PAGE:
The Thunder are about to enter one long, hot summer. One that could be the summer of their discontent.
However, before that can begin, the Thunder players and their fans are going to have to get over a terrible call that cost them the chance to tie the game late in Utah and possibly keep their season alive
Make no mistake, the Utah Jazz and Donovan Mitchell earned the 96-91 win in Game 6 at home Friday night. Mitchell exploded for 22 points in the third quarter on his way to a career playoff high 38 points for the game — he looks nothing like a rookie. It was enough to hold off another molten-hot lava night from Russell Westbrook who had 46 points and had to shoulder the entire Thunder offense with Paul George and Carmelo Anthony cratering in a big game.
The win gave Utah a 4-2 series win. Next up for the Jazz, the Rockets starting Sunday in Houston.
To get there the Jazz did get some help from the referees late.
The Thunder were down 13 midway through the fourth but made a late push behind Westbrook to get it within three with less than a minute left. That’s when there was a frantic series of threes and missed lay-ups by the Thunder — misses by Westbrook, by George, by seemingly everybody — and with each miss a Thunder player pulled in or tapped out the rebound to a teammate. Five times it happened.
On that final, fateful attempt, George got the ball out top, pump-faked, got Rudy Gobert in the air (the big man had switched on to him), and Gobert clearly fouls George in the act of shooting.
No whistle. The officials said after the game that Gobert jumped to the right of George, and PG13 jumped into him to draw the contact. Looking at other angles of the replay, George leans into Gobert some, but that’s still a foul in my book. The officials missed that one. We’ll see what the league says in the Last Two Minute Report, and whatever it is it will change nothing.
That play also is not why the Thunder lost. OKC shot 0-of-7 in the final minute and was 2-of-11 in the final three minutes. George had 5 points on 2-of-16 shooting, with more turnovers than points on the night. Carmelo Anthony had just 7 points and was such a defensive liability Billy Donovan had to sit him for crucial stretches. The Thunder offense was predictable, and defensively they had holes that the Jazz were able to exploit. It was not one call that cost the Thunder the game, it was the previous 47 minutes. It was an entire season of not quite coming together right all meshed into one game.
Utah certainly did exploit those OKC holes, starting with Mitchell.
“After Game 5 (when Utah blew a 25 point lead) there was some question if we could handle it, but the character of this team is incredible,” Michell said. “We all played well, we all did what we were supposed to do and everybody came up big.”
Mostly that was Mitchell that came up big. As he has all season, he took on the Utah offense when it needed him to after a dreadful first half, one where Ricky Rubio went to the locker room with a hamstring injury not to return.
Actually, Utah won the first half. Sure, it was tied 41-41 at the break, but that felt like an upset in and of itself. With Rubio out the Utah offense struggled to get into its sets and create good looks. George played good defense in the first half, making life difficult for Mitchell, and with that pressure Utah turned the ball over on 22.2 percent of their possessions in the first half. Plus the Jazz were just 7-of-16 inside three feet of the rim in the first 24 minutes. As a team, the Jazz shot 39 percent in the first half. Meanwhile, Russell Westbrook had 15 points and five assists.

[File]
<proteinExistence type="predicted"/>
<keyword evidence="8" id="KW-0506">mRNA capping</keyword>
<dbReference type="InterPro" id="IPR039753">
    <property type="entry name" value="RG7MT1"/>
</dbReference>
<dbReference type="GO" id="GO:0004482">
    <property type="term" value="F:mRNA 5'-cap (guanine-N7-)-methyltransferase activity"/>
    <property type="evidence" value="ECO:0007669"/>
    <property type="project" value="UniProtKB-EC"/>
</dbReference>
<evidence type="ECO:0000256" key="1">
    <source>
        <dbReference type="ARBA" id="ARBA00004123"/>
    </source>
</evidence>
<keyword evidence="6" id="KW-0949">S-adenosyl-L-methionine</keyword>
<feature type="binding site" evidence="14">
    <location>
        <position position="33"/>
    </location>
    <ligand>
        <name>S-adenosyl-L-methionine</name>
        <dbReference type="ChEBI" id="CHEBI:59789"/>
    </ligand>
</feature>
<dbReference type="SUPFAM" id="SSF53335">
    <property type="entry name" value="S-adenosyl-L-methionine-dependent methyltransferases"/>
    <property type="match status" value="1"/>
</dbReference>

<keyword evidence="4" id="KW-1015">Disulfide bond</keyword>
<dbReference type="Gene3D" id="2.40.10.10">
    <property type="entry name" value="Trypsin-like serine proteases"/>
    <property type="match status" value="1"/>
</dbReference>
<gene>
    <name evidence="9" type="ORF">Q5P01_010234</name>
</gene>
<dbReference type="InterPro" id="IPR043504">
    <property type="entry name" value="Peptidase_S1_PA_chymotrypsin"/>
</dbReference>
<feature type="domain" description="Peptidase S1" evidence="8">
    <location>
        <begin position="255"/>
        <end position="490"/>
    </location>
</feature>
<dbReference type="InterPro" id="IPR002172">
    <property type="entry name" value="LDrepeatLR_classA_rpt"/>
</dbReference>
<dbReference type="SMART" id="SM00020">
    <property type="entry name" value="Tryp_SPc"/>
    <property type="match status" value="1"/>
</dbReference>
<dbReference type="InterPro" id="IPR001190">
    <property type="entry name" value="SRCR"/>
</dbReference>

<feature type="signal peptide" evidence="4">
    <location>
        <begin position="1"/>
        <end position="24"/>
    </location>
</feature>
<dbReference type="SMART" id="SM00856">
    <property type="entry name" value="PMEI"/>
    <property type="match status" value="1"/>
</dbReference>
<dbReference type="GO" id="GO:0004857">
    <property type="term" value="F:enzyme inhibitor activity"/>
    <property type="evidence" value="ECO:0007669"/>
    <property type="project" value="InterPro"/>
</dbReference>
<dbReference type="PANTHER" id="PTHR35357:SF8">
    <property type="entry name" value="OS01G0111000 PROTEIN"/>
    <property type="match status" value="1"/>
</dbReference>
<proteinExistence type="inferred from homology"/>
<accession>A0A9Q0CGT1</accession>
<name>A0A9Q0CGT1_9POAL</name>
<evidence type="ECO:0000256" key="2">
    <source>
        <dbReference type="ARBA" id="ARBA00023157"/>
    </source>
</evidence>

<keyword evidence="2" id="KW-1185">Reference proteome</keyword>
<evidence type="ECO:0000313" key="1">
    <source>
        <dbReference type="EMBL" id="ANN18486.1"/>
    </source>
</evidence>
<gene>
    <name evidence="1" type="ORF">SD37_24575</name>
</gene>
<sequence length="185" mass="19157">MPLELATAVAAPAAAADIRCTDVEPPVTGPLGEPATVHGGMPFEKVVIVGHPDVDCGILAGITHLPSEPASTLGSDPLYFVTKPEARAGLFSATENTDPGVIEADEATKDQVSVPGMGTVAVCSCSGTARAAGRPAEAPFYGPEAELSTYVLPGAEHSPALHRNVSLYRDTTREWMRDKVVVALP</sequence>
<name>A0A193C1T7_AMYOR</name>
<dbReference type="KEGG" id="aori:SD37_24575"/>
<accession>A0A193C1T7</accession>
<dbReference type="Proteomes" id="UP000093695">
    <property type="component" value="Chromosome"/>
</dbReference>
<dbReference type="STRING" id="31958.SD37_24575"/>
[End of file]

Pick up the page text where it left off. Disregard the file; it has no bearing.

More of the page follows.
And yet, after a couple Joe Ingles threes and a driving Mitchell bucket late, it was 41-41 after 24 minutes. The Thunder blew their chance to take control of this game.
Mitchell came out on fire after the break and scored first 10 points of the second half for Jazz — each of those involving having ‘Melo’s man set the screen to get a switch — and he kept piling it on as the Jazz stretched their lead out to double digits. For the third quarter Mitchell was 8-o-9 for 22 points, and the Jazz scored 37 in the frame.
The only reason the Thunder were not blown out of the building is Westbrook would not let them be — he had 20 points of his own in the third alone and was knocking down threes like a Curry.
There are those that will complain about Westbrook’s efficiency — he had 46 points but on 43 shots — however in this game, they needed it. With George and Anthony combining for just 12 points, if Westbrook doesn’t go HAM this ends in a blowout.
It still wasn’t enough. And the loss leads into what will be one interesting summer in OKC.
For the Thunder, this loss has to leave a bad taste in Paul George’s mouth as he heads into free agency. Around the league, most sources expect him to leave for Los Angeles, although that is no lock. If George stays and gets a max contract (anything less and he certainly leaves), and Carmelo Anthony opts into his $28 million for next season as expected, all just as Westbrook’s new max deal kicks in, things are going to get expensive in OKC. Considering payroll and luxury tax for being way over the salary cap (and the Thunder will be in the repeater tax, too) bringing back this roster would lead to a more than $250 million payroll. That’s a number that would make the Lakers or Knicks look to shed salary even if they had contenders, let alone the small market Thunder with a team that isn’t going to bring home a ring. If the big three come back, expect the Thunder so have to shed some good role players just to save money.
The Jazz played better as a team all series, with lock-down defense and enough offense to get the win. Just as they had all season. They were able to make Westbrook think as he drove the rim on Rudy Gobert, and their defense kept Oklahoma City’s stars in check.
Whether they can do that against the Rockets is another question, but they earned the chance to try.